- A member of the jury who referred to Blob as, ‘more darling and adorable than ugly and repulsive’. (p.17)
- Blob: ‘But this year will be different … This year I am going to win.’ (p.17)
- The master of ceremonies. (see p.21)
- The president of the Ugly Animal Preservation Society. (see p.22)
Point of view in the visual text
While the visual text generally supports points of view expressed in the verbal track, there are times when it extends the verbal information and times when it undermines the verbal track. Ask students to investigate the images closely to discover how the illustrator displays:
- ugly creatures
- members of the judging panel
- beauty and ugliness
- loneliness and sadness.
Anthropomorphism, irony and satire
In ‘Blob: The Ugliest Animal in the World’ the composers make use of anthropomorphism, irony and satire to communicate their message in a humorous manner.
Anthropomorphism means giving human qualities to non-human creatures or
objects. Much of our understanding about animals is derived from literature encountered as children and beyond and, as Richard Tapper argues, ‘Sometimes certain animals are idealized and used as models of order and morality, in animal stories and myths … By contrast animals are sometimes represented as the Other, the Beast, the Brute, the model of disorder or the way things should not be done’ (cited in Baker, 2001, p. 83).
Students could be asked to consider what affect the anthropomorphising of ugly animals has on a reader?
David Herman suggests that animal guises can operate metaphorically and allegorically by ‘mapping human traits onto nonhuman animals and thereby staging, more or less obliquely, conflicts and problems in the human domain’ (Herman, 2012, p. 96).
Students could be asked to consider what affect the anthropomorphising of ‘ugly’ animals has in relation to a reader’s perception of beauty pageants and competitions based on culturally constructed notions of beauty?
Irony involves conflict between what words/images appear to convey and what they actually mean in a particular context.
Satire involves the use of elements such as exaggeration, humour, parody, irony, sarcasm or ridicule to expose, denounce and deride folly or vice in human nature and institutions.
(Adapted from NSW Education Standards Authority, English K-10, Glossary)
By using the idea of an annual contest to select the ‘ugliest’ animal in the world, the creators of this narrative use situational irony to create an event that is opposite to a reader’s expectations. Satire occurs as the tale parodies beauty contests and generates humour by focusing on animals deemed to be quite unpleasant creatures. By challenging expectations the composers make us aware of some of the strange and diverse animals that share our world and, at the same time, prompt us to question our notions of beauty and ugliness.
Ask students to select an illustration relating to Blob’s world tour after he has won the contest (pp. 24-33). Get students to note any aspects of the illustration that can be said to be ironic or satirical and to explain why. (This activity could be done individually or in small groups. Findings can be presented to the class.)
Student research activity:
The chart below lists many of the creatures mentioned in the text.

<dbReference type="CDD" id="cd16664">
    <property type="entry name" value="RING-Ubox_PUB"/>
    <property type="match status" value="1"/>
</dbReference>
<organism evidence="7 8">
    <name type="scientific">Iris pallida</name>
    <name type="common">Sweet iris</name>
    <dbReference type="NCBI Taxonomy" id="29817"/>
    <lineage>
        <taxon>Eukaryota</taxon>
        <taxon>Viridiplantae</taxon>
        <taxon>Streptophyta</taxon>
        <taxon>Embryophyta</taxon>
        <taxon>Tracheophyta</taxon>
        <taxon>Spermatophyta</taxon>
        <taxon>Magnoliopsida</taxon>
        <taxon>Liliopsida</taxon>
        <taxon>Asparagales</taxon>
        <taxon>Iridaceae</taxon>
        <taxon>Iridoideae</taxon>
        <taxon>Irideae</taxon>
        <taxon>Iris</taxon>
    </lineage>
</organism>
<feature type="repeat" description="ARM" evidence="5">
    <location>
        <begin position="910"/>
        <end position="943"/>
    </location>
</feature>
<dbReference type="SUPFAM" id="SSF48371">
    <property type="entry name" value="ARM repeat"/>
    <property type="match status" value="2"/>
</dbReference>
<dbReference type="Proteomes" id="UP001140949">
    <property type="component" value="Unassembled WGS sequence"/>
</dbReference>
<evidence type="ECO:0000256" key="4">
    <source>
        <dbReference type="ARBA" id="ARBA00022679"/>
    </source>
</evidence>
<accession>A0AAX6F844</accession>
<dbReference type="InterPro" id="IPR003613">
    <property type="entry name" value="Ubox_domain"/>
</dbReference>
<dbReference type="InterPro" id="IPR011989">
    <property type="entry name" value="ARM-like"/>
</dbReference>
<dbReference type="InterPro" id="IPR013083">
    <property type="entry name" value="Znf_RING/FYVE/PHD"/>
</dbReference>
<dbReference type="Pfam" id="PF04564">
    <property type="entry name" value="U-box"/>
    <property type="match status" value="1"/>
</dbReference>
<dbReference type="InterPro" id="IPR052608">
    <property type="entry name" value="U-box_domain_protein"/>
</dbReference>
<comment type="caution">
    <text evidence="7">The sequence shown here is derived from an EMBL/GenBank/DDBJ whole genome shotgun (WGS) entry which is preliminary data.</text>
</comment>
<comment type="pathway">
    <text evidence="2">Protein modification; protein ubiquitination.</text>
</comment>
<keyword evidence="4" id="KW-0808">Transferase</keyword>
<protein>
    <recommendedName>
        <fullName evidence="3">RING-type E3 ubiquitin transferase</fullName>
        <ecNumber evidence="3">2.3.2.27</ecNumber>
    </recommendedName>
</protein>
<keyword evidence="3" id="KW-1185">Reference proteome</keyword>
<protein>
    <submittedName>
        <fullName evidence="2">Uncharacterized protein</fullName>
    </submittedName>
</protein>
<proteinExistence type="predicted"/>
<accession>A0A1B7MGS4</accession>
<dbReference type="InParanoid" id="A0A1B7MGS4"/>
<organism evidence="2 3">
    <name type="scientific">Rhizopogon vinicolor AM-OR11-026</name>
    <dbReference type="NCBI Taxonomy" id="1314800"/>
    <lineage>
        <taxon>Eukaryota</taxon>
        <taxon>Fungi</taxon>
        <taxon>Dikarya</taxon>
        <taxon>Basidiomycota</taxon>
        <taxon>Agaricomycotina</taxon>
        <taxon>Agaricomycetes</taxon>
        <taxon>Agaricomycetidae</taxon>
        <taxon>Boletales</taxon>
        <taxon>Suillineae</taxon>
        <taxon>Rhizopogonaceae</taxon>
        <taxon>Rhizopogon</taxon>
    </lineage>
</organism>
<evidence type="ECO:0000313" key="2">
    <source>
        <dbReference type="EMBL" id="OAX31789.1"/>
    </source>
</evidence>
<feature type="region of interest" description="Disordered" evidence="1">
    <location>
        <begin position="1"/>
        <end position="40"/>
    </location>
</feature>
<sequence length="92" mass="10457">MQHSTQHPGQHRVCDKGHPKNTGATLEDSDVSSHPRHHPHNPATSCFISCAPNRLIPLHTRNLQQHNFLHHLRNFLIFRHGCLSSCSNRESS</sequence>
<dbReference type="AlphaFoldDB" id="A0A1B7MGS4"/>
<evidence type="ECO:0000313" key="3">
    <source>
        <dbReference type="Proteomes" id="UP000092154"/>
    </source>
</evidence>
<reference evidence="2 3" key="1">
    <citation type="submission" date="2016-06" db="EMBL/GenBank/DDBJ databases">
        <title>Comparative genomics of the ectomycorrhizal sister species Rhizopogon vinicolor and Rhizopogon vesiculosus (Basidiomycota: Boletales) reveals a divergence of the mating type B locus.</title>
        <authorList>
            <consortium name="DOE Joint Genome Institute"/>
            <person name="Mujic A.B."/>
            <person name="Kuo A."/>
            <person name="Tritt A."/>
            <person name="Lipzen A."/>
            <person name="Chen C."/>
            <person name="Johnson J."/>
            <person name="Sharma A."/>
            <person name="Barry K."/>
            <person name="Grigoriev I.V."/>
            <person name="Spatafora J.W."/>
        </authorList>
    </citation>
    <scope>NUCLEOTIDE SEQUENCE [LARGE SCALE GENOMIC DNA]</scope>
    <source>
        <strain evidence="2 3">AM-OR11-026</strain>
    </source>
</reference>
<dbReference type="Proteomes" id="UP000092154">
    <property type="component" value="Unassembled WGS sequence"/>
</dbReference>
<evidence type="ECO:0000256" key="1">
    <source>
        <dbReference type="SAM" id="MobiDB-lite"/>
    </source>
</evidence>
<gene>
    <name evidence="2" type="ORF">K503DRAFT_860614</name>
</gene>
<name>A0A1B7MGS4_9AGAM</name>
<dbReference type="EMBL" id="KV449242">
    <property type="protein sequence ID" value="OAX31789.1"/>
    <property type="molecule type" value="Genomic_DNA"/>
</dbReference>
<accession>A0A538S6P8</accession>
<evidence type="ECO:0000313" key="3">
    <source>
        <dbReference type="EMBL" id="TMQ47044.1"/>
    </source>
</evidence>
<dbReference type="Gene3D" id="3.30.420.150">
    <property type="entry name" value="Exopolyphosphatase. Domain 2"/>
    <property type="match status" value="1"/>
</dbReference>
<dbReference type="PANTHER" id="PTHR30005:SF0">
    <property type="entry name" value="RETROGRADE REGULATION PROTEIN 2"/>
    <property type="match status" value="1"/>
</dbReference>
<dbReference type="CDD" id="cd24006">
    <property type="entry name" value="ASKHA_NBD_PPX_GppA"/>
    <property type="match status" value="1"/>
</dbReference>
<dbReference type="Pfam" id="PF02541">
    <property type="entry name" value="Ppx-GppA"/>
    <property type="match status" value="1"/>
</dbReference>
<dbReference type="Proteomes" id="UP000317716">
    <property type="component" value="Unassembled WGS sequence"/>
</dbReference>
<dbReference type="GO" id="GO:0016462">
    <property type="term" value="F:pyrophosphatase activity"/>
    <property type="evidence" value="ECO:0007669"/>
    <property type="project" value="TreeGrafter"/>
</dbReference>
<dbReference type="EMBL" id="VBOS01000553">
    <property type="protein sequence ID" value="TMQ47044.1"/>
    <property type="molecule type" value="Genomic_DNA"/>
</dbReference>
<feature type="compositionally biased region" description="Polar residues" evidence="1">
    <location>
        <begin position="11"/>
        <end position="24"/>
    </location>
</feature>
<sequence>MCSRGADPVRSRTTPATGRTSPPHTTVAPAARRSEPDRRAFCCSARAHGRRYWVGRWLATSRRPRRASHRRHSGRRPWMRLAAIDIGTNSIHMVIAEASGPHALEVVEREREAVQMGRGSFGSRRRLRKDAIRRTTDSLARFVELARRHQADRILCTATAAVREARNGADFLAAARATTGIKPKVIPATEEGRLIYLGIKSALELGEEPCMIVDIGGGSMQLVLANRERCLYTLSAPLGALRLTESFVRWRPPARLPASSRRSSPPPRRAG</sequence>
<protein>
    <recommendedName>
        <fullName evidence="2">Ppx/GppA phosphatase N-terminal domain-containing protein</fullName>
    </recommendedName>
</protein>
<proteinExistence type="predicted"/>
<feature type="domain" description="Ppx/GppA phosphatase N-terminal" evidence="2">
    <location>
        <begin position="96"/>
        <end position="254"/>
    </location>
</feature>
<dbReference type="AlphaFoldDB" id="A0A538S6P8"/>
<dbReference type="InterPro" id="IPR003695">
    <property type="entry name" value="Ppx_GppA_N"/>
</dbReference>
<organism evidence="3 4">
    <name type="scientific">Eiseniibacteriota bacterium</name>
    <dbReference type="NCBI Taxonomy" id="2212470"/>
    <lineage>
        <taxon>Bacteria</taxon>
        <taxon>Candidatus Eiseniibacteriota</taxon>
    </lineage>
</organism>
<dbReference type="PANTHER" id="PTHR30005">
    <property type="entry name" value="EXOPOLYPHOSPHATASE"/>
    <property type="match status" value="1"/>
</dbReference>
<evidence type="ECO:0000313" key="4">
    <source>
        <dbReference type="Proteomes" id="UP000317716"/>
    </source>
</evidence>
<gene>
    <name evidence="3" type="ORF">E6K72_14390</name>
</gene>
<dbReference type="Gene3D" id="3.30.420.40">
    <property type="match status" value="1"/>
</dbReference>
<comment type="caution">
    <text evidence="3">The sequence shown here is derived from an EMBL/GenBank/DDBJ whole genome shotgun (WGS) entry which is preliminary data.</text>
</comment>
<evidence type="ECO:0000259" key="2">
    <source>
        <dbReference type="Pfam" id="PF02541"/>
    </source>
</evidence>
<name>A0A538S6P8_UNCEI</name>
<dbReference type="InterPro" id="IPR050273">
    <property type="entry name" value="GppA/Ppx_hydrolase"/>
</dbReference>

Find these other ugly creatures and add them to the chart.
- Lake Titicaca Frog
- Naked Mole Rat
- Proboscis Monkey
- Sea Pig
- Star-nosed Mole
- Vietnamese Leaf-nosed Bat
Research one of these creatures. Imagine you are a member of the Ugly Animal Preservation Society. Create a story, scientific report, or journal article that persuades readers to view your creature from a favourable perspective. (This could be an oral, written, or multimodal presentation.)
Suggestions for composing
- The final two pages of the story show Blob at home having returned to the ocean floor. From Blob’s point of view, tell a story he might be telling the fish and the young Blobs about his experience as the ugliest animal in the world. (This could be an oral, written, or multimodal presentation.)
- From your point of view, was Blob a good ambassador for the Ugly Animal Preservation Society? Why or why not? Imagine you are a journalist reviewing Blob’s year as the ugliest animal in the world. (This could be an oral, written, or multimodal presentation.)
- Imagine you are a member of the Ugly Animal Preservation Society. Create a brochure or webpage that explains the purpose of the society and persuades others to take an interest in your mission to save these lesser known creatures of the world.
References and further reading
Baker, S. (2001). Picturing the beast. New York: Manchester University Press.
Curriculum K-12. (2010). Super Six comprehension strategies. Teaching comprehension strategies, pp.5-6. Taken from the Focus on Reading 3–6program. © State of New South Wales through the NSW Department of Education and Training.
Herman, D. (2012). Toward a zoonarratology. In M. Lehtimäki, L. Karttunen & M. Mäkelä (Eds.), Narrative, interrupted: The plotless, the disturbing and the trivial in literature. Berlin: De Gruyter.
Optics 4 kids. (2019). The Optical Society.
Sly, C. (2019). SPaRK - Blob: The ugliest animal in the world. Part 1. Scan, 38(4).
Sorman, J. & Tallec, O. (2017). Blob: The ugliest animal in the world, New York: Enchanted Lion Books.
Watt, S. (2013). Uglies are the spice of life. National Science and Engineering Competition and the Ugly Animal Preservation Society, UK.
Watt, S. (2013). The ugly animals are coming! National Science and Engineering Competition and the Ugly Animal Preservation Society, UK.
How to cite this article – Sly, C. (2019). SPaRK - Blob: The Ugliest Animal in the World. Part 2. Scan, 38(4).